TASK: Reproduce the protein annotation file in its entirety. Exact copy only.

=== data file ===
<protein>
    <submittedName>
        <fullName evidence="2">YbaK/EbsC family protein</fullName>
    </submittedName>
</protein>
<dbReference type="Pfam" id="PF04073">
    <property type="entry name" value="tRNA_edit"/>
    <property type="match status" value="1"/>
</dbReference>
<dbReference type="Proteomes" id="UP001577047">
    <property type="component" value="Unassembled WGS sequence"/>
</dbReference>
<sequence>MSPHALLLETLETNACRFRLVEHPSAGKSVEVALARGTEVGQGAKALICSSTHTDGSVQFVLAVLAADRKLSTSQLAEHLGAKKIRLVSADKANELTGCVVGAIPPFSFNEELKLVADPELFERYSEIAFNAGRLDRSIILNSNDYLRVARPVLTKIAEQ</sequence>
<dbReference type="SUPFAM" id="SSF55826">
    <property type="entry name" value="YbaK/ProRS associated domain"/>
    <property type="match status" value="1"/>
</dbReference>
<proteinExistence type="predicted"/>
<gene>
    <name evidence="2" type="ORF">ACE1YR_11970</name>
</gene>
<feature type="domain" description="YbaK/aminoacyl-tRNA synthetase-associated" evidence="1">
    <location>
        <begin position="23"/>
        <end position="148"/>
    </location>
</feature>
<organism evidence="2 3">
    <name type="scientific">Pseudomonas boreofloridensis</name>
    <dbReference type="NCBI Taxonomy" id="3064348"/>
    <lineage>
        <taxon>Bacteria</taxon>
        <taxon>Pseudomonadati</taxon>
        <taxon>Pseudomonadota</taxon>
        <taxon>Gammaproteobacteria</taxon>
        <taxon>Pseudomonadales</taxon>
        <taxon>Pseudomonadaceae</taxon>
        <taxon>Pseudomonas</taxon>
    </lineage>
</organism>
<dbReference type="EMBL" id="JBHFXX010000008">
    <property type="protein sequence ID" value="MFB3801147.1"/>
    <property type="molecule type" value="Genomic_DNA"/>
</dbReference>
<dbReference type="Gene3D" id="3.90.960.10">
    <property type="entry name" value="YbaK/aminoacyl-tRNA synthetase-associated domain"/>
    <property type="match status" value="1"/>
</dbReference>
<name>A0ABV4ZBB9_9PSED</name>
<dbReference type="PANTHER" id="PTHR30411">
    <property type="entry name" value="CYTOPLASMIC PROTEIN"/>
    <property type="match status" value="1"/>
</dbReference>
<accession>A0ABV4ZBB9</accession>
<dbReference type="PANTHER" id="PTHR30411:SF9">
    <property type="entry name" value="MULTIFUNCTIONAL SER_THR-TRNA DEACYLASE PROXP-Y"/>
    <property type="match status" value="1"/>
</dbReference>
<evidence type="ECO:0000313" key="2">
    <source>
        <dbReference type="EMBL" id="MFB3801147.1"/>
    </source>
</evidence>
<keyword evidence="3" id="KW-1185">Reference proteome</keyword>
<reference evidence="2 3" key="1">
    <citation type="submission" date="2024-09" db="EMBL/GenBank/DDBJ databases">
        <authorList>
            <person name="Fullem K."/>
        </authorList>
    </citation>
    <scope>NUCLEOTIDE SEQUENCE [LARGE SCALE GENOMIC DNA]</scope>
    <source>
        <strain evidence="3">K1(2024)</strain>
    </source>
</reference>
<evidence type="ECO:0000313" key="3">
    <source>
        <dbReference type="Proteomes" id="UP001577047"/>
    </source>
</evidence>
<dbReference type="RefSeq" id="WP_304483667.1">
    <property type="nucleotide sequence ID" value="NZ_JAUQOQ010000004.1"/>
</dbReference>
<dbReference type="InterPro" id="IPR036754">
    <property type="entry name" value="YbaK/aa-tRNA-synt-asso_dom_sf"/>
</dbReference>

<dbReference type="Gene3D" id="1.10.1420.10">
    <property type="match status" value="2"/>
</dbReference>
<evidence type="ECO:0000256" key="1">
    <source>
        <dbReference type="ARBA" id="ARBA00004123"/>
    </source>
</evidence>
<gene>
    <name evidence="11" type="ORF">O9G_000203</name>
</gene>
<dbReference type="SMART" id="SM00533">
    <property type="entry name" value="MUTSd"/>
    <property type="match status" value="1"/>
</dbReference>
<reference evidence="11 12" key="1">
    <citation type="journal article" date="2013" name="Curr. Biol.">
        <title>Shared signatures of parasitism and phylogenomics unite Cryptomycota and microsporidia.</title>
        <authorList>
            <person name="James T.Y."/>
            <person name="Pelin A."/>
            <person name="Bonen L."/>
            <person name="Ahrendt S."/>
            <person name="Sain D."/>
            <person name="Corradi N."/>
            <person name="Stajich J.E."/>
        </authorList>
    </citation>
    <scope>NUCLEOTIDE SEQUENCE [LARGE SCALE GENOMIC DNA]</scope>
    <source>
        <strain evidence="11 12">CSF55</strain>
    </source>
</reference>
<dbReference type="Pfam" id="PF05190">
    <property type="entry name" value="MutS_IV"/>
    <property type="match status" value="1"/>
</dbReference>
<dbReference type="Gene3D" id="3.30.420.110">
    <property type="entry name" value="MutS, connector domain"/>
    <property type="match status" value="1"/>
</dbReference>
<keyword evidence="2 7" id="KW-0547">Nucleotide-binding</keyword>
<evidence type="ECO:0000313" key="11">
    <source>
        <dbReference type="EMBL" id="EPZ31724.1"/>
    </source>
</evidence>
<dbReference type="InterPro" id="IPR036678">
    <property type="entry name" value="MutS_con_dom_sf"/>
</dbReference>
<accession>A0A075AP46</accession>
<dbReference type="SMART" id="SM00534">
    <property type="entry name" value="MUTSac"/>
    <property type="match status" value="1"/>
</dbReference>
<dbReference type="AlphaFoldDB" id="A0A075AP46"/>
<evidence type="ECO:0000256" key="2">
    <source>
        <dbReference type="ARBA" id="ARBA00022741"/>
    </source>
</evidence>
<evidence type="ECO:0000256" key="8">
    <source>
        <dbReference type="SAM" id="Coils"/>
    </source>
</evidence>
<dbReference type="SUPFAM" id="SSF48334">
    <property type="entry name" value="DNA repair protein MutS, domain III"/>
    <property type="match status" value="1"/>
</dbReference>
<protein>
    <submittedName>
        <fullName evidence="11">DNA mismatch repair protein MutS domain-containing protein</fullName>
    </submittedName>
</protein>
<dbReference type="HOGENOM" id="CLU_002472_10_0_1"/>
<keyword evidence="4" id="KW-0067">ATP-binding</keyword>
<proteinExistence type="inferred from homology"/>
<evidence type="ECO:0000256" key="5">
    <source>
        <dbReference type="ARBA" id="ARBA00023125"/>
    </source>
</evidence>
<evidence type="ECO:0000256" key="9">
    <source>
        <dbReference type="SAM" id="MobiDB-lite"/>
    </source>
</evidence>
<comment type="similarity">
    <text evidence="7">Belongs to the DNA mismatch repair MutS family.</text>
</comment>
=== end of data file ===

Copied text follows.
<protein>
    <submittedName>
        <fullName evidence="2">YbaK/EbsC family protein</fullName>
    </submittedName>
</protein>
<dbReference type="Pfam" id="PF04073">
    <property type="entry name" value="tRNA_edit"/>
    <property type="match status" value="1"/>
</dbReference>
<dbReference type="Proteomes" id="UP001577047">
    <property type="component" value="Unassembled WGS sequence"/>
</dbReference>
<sequence>MSPHALLLETLETNACRFRLVEHPSAGKSVEVALARGTEVGQGAKALICSSTHTDGSVQFVLAVLAADRKLSTSQLAEHLGAKKIRLVSADKANELTGCVVGAIPPFSFNEELKLVADPELFERYSEIAFNAGRLDRSIILNSNDYLRVARPVLTKIAEQ</sequence>
<dbReference type="SUPFAM" id="SSF55826">
    <property type="entry name" value="YbaK/ProRS associated domain"/>
    <property type="match status" value="1"/>
</dbReference>
<proteinExistence type="predicted"/>
<gene>
    <name evidence="2" type="ORF">ACE1YR_11970</name>
</gene>
<feature type="domain" description="YbaK/aminoacyl-tRNA synthetase-associated" evidence="1">
    <location>
        <begin position="23"/>
        <end position="148"/>
    </location>
</feature>
<organism evidence="2 3">
    <name type="scientific">Pseudomonas boreofloridensis</name>
    <dbReference type="NCBI Taxonomy" id="3064348"/>
    <lineage>
        <taxon>Bacteria</taxon>
        <taxon>Pseudomonadati</taxon>
        <taxon>Pseudomonadota</taxon>
        <taxon>Gammaproteobacteria</taxon>
        <taxon>Pseudomonadales</taxon>
        <taxon>Pseudomonadaceae</taxon>
        <taxon>Pseudomonas</taxon>
    </lineage>
</organism>
<dbReference type="EMBL" id="JBHFXX010000008">
    <property type="protein sequence ID" value="MFB3801147.1"/>
    <property type="molecule type" value="Genomic_DNA"/>
</dbReference>
<dbReference type="Gene3D" id="3.90.960.10">
    <property type="entry name" value="YbaK/aminoacyl-tRNA synthetase-associated domain"/>
    <property type="match status" value="1"/>
</dbReference>
<name>A0ABV4ZBB9_9PSED</name>
<dbReference type="PANTHER" id="PTHR30411">
    <property type="entry name" value="CYTOPLASMIC PROTEIN"/>
    <property type="match status" value="1"/>
</dbReference>
<accession>A0ABV4ZBB9</accession>
<dbReference type="PANTHER" id="PTHR30411:SF9">
    <property type="entry name" value="MULTIFUNCTIONAL SER_THR-TRNA DEACYLASE PROXP-Y"/>
    <property type="match status" value="1"/>
</dbReference>
<evidence type="ECO:0000313" key="2">
    <source>
        <dbReference type="EMBL" id="MFB3801147.1"/>
    </source>
</evidence>
<keyword evidence="3" id="KW-1185">Reference proteome</keyword>
<reference evidence="2 3" key="1">
    <citation type="submission" date="2024-09" db="EMBL/GenBank/DDBJ databases">
        <authorList>
            <person name="Fullem K."/>
        </authorList>
    </citation>
    <scope>NUCLEOTIDE SEQUENCE [LARGE SCALE GENOMIC DNA]</scope>
    <source>
        <strain evidence="3">K1(2024)</strain>
    </source>
</reference>
<evidence type="ECO:0000313" key="3">
    <source>
        <dbReference type="Proteomes" id="UP001577047"/>
    </source>
</evidence>
<dbReference type="RefSeq" id="WP_304483667.1">
    <property type="nucleotide sequence ID" value="NZ_JAUQOQ010000004.1"/>
</dbReference>
<dbReference type="InterPro" id="IPR036754">
    <property type="entry name" value="YbaK/aa-tRNA-synt-asso_dom_sf"/>
</dbReference>

<dbReference type="Gene3D" id="1.10.1420.10">
    <property type="match status" value="2"/>
</dbReference>
<evidence type="ECO:0000256" key="1">
    <source>
        <dbReference type="ARBA" id="ARBA00004123"/>
    </source>
</evidence>
<gene>
    <name evidence="11" type="ORF">O9G_000203</name>
</gene>
<dbReference type="SMART" id="SM00533">
    <property type="entry name" value="MUTSd"/>
    <property type="match status" value="1"/>
</dbReference>
<reference evidence="11 12" key="1">
    <citation type="journal article" date="2013" name="Curr. Biol.">
        <title>Shared signatures of parasitism and phylogenomics unite Cryptomycota and microsporidia.</title>
        <authorList>
            <person name="James T.Y."/>
            <person name="Pelin A."/>
            <person name="Bonen L."/>
            <person name="Ahrendt S."/>
            <person name="Sain D."/>
            <person name="Corradi N."/>
            <person name="Stajich J.E."/>
        </authorList>
    </citation>
    <scope>NUCLEOTIDE SEQUENCE [LARGE SCALE GENOMIC DNA]</scope>
    <source>
        <strain evidence="11 12">CSF55</strain>
    </source>
</reference>
<dbReference type="Pfam" id="PF05190">
    <property type="entry name" value="MutS_IV"/>
    <property type="match status" value="1"/>
</dbReference>
<dbReference type="Gene3D" id="3.30.420.110">
    <property type="entry name" value="MutS, connector domain"/>
    <property type="match status" value="1"/>
</dbReference>
<keyword evidence="2 7" id="KW-0547">Nucleotide-binding</keyword>
<evidence type="ECO:0000313" key="11">
    <source>
        <dbReference type="EMBL" id="EPZ31724.1"/>
    </source>
</evidence>
<dbReference type="InterPro" id="IPR036678">
    <property type="entry name" value="MutS_con_dom_sf"/>
</dbReference>
<accession>A0A075AP46</accession>
<dbReference type="SMART" id="SM00534">
    <property type="entry name" value="MUTSac"/>
    <property type="match status" value="1"/>
</dbReference>
<dbReference type="AlphaFoldDB" id="A0A075AP46"/>
<evidence type="ECO:0000256" key="2">
    <source>
        <dbReference type="ARBA" id="ARBA00022741"/>
    </source>
</evidence>
<evidence type="ECO:0000256" key="8">
    <source>
        <dbReference type="SAM" id="Coils"/>
    </source>
</evidence>
<dbReference type="SUPFAM" id="SSF48334">
    <property type="entry name" value="DNA repair protein MutS, domain III"/>
    <property type="match status" value="1"/>
</dbReference>
<protein>
    <submittedName>
        <fullName evidence="11">DNA mismatch repair protein MutS domain-containing protein</fullName>
    </submittedName>
</protein>
<dbReference type="HOGENOM" id="CLU_002472_10_0_1"/>
<keyword evidence="4" id="KW-0067">ATP-binding</keyword>
<proteinExistence type="inferred from homology"/>
<evidence type="ECO:0000256" key="5">
    <source>
        <dbReference type="ARBA" id="ARBA00023125"/>
    </source>
</evidence>
<evidence type="ECO:0000256" key="9">
    <source>
        <dbReference type="SAM" id="MobiDB-lite"/>
    </source>
</evidence>
<comment type="similarity">
    <text evidence="7">Belongs to the DNA mismatch repair MutS family.</text>
</comment>